And then…ANOTHER moment popped out. This one even realer, more honest, than the previous one. And I did the same with that moment, following the thread of feeling. And then…another. And…another.
It was amazing. It was like adding a pinch of yeast to bread dough. Given warmth and moisture and food, yeast grows. Given a commitment to genuine self-inquiry, truth grows.
This process, of seeking the truth in your characters, has ZERO to do with talent. “You can run out of clever, but you can never run out of the truth.” It doesn’t over-expose you: You don’t even have to be the lead character.
Peter O’Donnell, the creator of one of the world’s longest-running adventure comic strips MODESTY BLAISE had been tasked with creating “a female James Bond” in the 1960s. The usual approach would have been to patch together a bunch of external characteristics that would lead to a bunch of great action scenes. Peter told me his approach was the opposite. Instead, he wondered “what kind of childhood would create a woman who needed the skills to be able to do these things?” With a man, all you had to do was say: “He was an ex-Royal Marine.” But in the 1960’s? A woman? Really?
Then he remembered when he was an army journalist post WW2, traveling a refugee trail in Greece (I believe). He and some other journalists were eating dinner, and a little dark-haired girl sat just at the edge of their campfire, watching them. He realized she was hungry, but she wouldn’t come closer. Finally, he opened a tin of beef, took it half-way to her, and then went back to her seat. She watched and waited, crept forward, took the beef and wolfed it town.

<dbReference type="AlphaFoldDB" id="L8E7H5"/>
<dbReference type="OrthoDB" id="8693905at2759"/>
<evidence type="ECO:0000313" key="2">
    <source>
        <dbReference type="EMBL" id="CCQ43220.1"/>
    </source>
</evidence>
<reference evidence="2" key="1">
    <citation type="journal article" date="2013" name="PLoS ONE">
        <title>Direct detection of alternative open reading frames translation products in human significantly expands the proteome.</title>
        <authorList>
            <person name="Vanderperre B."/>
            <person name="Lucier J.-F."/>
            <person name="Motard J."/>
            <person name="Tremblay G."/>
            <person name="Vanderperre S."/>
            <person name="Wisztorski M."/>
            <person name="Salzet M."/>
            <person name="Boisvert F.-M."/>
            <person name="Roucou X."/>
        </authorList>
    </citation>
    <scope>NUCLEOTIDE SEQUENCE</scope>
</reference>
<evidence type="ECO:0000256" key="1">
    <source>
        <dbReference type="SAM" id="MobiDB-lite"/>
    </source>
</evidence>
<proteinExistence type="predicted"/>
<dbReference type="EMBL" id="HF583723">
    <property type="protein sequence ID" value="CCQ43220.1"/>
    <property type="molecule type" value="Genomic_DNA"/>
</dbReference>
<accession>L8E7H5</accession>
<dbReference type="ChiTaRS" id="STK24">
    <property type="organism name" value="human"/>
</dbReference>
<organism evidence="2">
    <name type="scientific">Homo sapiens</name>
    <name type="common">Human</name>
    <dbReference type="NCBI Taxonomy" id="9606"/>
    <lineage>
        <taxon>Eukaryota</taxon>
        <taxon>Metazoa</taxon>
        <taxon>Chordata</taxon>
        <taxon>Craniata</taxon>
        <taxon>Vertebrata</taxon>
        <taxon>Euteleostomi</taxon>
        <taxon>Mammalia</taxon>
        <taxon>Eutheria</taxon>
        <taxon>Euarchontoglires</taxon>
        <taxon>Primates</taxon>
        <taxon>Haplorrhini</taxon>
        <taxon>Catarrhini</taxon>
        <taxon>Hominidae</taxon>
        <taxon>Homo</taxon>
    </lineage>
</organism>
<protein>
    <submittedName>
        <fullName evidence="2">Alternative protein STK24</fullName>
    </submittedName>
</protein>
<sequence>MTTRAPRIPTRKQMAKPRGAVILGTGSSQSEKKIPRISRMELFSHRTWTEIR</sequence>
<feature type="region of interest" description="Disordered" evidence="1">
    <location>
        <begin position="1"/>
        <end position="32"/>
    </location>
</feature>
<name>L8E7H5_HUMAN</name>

Then…she washed the tin and brought it back to them, nodded with a brief smile, and disappeared. He had always wondered what happened to that child, apparently alone in a cold and cruel world…but still possessing a spark of humor, and sharp intelligence. A survivor.
And suddenly, he knew he’d found his Modesty Blaise. She was a refugee, alone, who had learned to survive by herself, who learned hard lessons and savage skills, became a criminal with a conscience, controlled a gang of hard men by being harder than any of them…but fair. Always alone, but then finally meeting another loner, a man with even greater survival skills named Willie Garvin, who she freed from jail and became her right-hand man and eventually her platonic soul-mate. Who, together, amassed a fortune and retired from crime but retained a taste for danger which would be exploited by the British secret service…
Yes. THAT’S how you do it. Go from the inside. Do this, and you will know their hopes and dreams and values and beliefs. You will FEEL when you get it right, and by working from the outside (“what kind of character do I need here?”) to the inside (“who would they have to be to do these things?’) to the personal (“what have I been, what have I seen that could be a seed for this?”) you are connecting the inner and outer worlds of the novel, the artist, in a way that can transform your work…and your life.
Write a sentence a day.
Write 1-4 stories a month
Finish and polish, seeking TRUTH, not “cleverness”
Submit, and keep submitting until they sell.
Once finished, don’t rewrite except to editorial request.
Read 10X what you write
Repeat for 100 stories.
That’s the path. And it will take you all the way home.